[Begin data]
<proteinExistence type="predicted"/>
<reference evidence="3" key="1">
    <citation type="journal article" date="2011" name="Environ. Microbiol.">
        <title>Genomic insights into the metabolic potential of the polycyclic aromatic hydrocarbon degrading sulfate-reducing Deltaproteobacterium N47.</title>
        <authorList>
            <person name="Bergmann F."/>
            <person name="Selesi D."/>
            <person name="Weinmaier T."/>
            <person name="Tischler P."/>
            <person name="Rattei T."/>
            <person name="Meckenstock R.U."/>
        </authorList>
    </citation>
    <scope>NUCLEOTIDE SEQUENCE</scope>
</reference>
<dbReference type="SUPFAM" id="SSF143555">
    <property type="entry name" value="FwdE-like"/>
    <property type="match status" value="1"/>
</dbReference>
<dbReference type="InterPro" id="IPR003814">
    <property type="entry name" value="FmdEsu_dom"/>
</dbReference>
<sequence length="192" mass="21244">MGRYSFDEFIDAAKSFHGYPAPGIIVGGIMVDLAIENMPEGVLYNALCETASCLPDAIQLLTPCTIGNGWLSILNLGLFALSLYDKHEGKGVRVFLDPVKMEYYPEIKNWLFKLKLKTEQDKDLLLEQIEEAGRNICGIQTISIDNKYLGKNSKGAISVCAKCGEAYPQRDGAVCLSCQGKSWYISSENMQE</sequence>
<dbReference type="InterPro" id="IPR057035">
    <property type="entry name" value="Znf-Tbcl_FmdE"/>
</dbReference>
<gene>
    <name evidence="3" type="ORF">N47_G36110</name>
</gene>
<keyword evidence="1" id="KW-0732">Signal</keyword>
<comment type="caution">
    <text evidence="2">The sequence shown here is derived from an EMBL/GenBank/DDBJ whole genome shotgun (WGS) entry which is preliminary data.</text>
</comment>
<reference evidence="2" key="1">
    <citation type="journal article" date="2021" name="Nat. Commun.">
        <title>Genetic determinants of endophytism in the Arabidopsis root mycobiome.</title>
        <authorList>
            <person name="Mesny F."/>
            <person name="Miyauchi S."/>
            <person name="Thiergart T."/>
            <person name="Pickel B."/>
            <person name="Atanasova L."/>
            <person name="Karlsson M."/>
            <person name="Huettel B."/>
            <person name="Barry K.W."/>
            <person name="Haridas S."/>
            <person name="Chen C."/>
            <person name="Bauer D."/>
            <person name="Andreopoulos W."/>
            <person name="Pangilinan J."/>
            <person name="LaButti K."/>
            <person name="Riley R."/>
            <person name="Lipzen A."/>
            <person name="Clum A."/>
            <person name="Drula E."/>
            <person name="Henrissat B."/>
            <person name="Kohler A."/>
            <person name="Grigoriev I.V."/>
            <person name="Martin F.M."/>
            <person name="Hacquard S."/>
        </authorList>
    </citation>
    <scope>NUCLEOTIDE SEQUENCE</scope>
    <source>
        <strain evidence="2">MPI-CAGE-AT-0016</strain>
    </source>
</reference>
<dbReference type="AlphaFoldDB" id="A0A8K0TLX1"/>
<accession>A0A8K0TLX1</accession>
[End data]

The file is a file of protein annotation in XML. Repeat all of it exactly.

<proteinExistence type="predicted"/>
<reference evidence="3" key="1">
    <citation type="journal article" date="2011" name="Environ. Microbiol.">
        <title>Genomic insights into the metabolic potential of the polycyclic aromatic hydrocarbon degrading sulfate-reducing Deltaproteobacterium N47.</title>
        <authorList>
            <person name="Bergmann F."/>
            <person name="Selesi D."/>
            <person name="Weinmaier T."/>
            <person name="Tischler P."/>
            <person name="Rattei T."/>
            <person name="Meckenstock R.U."/>
        </authorList>
    </citation>
    <scope>NUCLEOTIDE SEQUENCE</scope>
</reference>
<dbReference type="SUPFAM" id="SSF143555">
    <property type="entry name" value="FwdE-like"/>
    <property type="match status" value="1"/>
</dbReference>
<dbReference type="InterPro" id="IPR003814">
    <property type="entry name" value="FmdEsu_dom"/>
</dbReference>
<sequence length="192" mass="21244">MGRYSFDEFIDAAKSFHGYPAPGIIVGGIMVDLAIENMPEGVLYNALCETASCLPDAIQLLTPCTIGNGWLSILNLGLFALSLYDKHEGKGVRVFLDPVKMEYYPEIKNWLFKLKLKTEQDKDLLLEQIEEAGRNICGIQTISIDNKYLGKNSKGAISVCAKCGEAYPQRDGAVCLSCQGKSWYISSENMQE</sequence>
<dbReference type="InterPro" id="IPR057035">
    <property type="entry name" value="Znf-Tbcl_FmdE"/>
</dbReference>
<gene>
    <name evidence="3" type="ORF">N47_G36110</name>
</gene>
<keyword evidence="1" id="KW-0732">Signal</keyword>
<comment type="caution">
    <text evidence="2">The sequence shown here is derived from an EMBL/GenBank/DDBJ whole genome shotgun (WGS) entry which is preliminary data.</text>
</comment>
<reference evidence="2" key="1">
    <citation type="journal article" date="2021" name="Nat. Commun.">
        <title>Genetic determinants of endophytism in the Arabidopsis root mycobiome.</title>
        <authorList>
            <person name="Mesny F."/>
            <person name="Miyauchi S."/>
            <person name="Thiergart T."/>
            <person name="Pickel B."/>
            <person name="Atanasova L."/>
            <person name="Karlsson M."/>
            <person name="Huettel B."/>
            <person name="Barry K.W."/>
            <person name="Haridas S."/>
            <person name="Chen C."/>
            <person name="Bauer D."/>
            <person name="Andreopoulos W."/>
            <person name="Pangilinan J."/>
            <person name="LaButti K."/>
            <person name="Riley R."/>
            <person name="Lipzen A."/>
            <person name="Clum A."/>
            <person name="Drula E."/>
            <person name="Henrissat B."/>
            <person name="Kohler A."/>
            <person name="Grigoriev I.V."/>
            <person name="Martin F.M."/>
            <person name="Hacquard S."/>
        </authorList>
    </citation>
    <scope>NUCLEOTIDE SEQUENCE</scope>
    <source>
        <strain evidence="2">MPI-CAGE-AT-0016</strain>
    </source>
</reference>
<dbReference type="AlphaFoldDB" id="A0A8K0TLX1"/>
<accession>A0A8K0TLX1</accession>